Searchable abstracts of presentations at key conferences in endocrinology
Endocrine Abstracts (2007) 14 OC6.1

ECE2007 Oral Communications Cardiovascular endocrinology (7 abstracts)

Growth hormone-releasing hormone prevents cardiomyocyte apoptosis and activated PI3K/AKT, ERK1/2 and CREB signaling pathways

Riccarda Granata , Letizia Trovato , Silvia Destefanis , Fabio Settanni , Marta Annunziata , Davide Gallo & Ezio Ghigo


Dept. Internal Medicine, Div. Endcocrinology and Metabolism, University of Turin, Turin, Italy.

The hypothalamic hormone growth hormone-releasing hormone (GHRH), has been shown to function via its receptor splice variants as an autocrine/paracrine growth factor in normal and malignant cell lines and tissues, besides positively regulating growth hormone (GH) synthesis and secretion from the pituitary. Moreover, GHRH antagonists are known to suppress the proliferation of a wide variety of cancer cells through mechanisms yet to be fully elucidated. Aim of this study was to investigate the effect of GHRH on cell death and apoptosis induced by either serum deprivation or by the β adrenergic agonist isoproterenol (ISO) in rat H9c2 cardiomyocytes and in isolated adult rat cardiac myocytes. H9c2 cells and cardiac myocytes were cultured in serum-deprived medium for 48 h in the presence or absence of either ISO (100 μM) or GHRH (0.5 μM). RT-PCR analysis revealed the presence of GHRH receptor (GHRH-R) mRNA in both H9c2 cells and rat cardiac myocytes. GHRH (0.5 μM) significantly counteracted serum starvation- and ISO-induced cell death and apoptosis in both cell models. Further, either GHRH or isoproterenol induced ERK1/2 phosphorylation, whereas only GHRH activated Akt survival signaling pathway. Interestingly, both GHRH and ISO induced cAMP increase and phosphorylation of its down-stream transcription factor cyclic AMP response element-binding protein (CREB) in H9c2 cells. Finally, the GHRH-R antagonist JV-1-36 completely abolished the survival effects of GHRH in H9c2 cells, under both serum starvation- and ISO-induced cell death and apoptosis.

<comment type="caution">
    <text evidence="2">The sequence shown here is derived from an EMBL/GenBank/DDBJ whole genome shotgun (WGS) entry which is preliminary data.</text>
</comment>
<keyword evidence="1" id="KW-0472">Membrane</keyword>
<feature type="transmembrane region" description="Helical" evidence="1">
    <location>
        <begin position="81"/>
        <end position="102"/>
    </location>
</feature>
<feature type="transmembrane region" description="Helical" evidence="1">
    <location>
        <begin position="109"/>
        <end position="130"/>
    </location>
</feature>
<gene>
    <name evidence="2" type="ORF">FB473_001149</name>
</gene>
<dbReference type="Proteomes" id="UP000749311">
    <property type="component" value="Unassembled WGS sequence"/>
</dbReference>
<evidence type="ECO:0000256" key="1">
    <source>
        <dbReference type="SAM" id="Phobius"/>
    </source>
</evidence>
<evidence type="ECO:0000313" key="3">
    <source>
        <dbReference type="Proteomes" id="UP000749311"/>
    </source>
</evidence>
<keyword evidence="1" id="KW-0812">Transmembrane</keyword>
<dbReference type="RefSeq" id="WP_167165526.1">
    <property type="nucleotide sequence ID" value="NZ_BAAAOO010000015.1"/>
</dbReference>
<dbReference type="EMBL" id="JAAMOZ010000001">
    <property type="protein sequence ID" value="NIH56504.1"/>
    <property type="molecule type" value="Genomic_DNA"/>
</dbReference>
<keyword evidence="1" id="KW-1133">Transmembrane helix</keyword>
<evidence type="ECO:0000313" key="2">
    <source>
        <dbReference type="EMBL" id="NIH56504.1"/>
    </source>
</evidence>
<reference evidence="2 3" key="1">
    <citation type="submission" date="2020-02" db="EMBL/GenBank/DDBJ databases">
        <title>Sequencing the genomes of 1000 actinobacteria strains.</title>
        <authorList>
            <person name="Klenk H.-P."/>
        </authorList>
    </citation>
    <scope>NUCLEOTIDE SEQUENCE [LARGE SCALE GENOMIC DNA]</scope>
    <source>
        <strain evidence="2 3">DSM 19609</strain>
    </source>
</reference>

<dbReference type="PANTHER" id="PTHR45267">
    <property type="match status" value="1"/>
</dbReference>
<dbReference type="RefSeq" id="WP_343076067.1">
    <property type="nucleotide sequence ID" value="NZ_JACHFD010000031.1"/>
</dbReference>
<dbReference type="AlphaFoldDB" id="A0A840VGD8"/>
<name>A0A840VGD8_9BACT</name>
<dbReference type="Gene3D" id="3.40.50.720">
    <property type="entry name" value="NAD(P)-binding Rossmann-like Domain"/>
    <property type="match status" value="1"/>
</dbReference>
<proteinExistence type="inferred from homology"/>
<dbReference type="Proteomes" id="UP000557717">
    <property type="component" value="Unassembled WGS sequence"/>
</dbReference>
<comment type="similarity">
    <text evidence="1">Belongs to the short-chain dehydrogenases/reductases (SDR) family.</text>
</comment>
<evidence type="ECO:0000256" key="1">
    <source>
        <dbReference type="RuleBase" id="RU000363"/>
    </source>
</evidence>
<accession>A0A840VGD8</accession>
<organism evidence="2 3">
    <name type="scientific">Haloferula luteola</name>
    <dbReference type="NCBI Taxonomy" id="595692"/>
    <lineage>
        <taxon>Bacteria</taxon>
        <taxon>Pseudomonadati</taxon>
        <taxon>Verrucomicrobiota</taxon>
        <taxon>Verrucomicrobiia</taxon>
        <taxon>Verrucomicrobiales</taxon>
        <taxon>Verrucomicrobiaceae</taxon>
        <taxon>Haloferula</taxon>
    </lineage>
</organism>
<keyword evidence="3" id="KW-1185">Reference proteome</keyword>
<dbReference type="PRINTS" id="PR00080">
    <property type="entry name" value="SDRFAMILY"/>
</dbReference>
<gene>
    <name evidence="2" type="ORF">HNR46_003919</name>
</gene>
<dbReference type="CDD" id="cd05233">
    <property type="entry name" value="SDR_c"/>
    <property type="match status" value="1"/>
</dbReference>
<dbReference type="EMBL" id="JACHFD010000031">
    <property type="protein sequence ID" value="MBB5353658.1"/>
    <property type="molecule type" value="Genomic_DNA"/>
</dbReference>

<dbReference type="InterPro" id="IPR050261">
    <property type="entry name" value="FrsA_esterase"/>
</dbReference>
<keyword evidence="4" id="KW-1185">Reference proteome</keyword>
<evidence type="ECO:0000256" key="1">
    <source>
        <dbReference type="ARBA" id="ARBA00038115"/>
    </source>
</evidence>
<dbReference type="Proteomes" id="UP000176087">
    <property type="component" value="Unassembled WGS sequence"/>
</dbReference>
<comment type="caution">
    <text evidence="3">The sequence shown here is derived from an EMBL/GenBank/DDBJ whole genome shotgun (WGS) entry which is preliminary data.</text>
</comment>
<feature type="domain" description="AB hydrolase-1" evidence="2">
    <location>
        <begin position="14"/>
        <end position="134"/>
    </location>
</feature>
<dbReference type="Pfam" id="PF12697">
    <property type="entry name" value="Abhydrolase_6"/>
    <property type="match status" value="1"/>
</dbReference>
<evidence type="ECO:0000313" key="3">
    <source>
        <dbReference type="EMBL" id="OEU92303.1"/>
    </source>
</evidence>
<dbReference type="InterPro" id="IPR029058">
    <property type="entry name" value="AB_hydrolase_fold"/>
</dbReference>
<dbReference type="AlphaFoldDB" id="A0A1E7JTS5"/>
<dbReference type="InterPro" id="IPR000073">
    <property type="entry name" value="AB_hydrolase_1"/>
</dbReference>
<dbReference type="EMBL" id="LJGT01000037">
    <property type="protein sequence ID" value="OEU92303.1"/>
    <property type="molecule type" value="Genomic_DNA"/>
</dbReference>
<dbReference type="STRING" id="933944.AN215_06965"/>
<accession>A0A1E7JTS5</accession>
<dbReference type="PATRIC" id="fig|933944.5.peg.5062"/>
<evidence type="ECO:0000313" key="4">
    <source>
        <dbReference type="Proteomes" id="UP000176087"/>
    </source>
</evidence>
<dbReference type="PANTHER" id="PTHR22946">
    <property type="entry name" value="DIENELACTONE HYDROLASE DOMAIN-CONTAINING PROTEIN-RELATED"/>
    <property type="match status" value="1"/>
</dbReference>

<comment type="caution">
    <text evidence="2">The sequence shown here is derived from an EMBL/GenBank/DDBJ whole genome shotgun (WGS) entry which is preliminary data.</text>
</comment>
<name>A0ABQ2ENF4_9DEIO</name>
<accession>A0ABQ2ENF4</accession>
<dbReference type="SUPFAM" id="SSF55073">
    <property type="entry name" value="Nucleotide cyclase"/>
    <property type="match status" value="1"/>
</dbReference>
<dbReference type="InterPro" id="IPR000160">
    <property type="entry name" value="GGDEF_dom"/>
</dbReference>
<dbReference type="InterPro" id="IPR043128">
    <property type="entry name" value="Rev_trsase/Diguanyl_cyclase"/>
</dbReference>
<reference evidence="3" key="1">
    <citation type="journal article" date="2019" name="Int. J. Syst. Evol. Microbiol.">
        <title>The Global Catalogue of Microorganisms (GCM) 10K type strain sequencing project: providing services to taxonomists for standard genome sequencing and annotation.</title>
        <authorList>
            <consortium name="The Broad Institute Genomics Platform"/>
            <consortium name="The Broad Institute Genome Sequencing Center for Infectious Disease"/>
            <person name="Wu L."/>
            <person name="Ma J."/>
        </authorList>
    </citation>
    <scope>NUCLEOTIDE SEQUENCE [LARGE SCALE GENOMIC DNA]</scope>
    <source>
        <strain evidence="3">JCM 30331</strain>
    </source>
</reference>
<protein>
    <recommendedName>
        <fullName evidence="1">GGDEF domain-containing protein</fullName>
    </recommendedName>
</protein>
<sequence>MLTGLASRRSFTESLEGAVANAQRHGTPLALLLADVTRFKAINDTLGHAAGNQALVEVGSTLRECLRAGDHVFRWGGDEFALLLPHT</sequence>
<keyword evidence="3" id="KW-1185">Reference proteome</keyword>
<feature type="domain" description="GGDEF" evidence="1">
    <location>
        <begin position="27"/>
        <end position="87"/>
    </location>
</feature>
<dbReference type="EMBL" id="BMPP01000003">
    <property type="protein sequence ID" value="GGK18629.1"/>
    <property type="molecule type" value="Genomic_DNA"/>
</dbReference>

These results indicate that GHRH is a survival factor for cardiac myocytes. Moreover, they suggest that this molecule may play a role in the prevention of cardiac cell loss in pathological conditions that ultimately lead to the development of heart failure.

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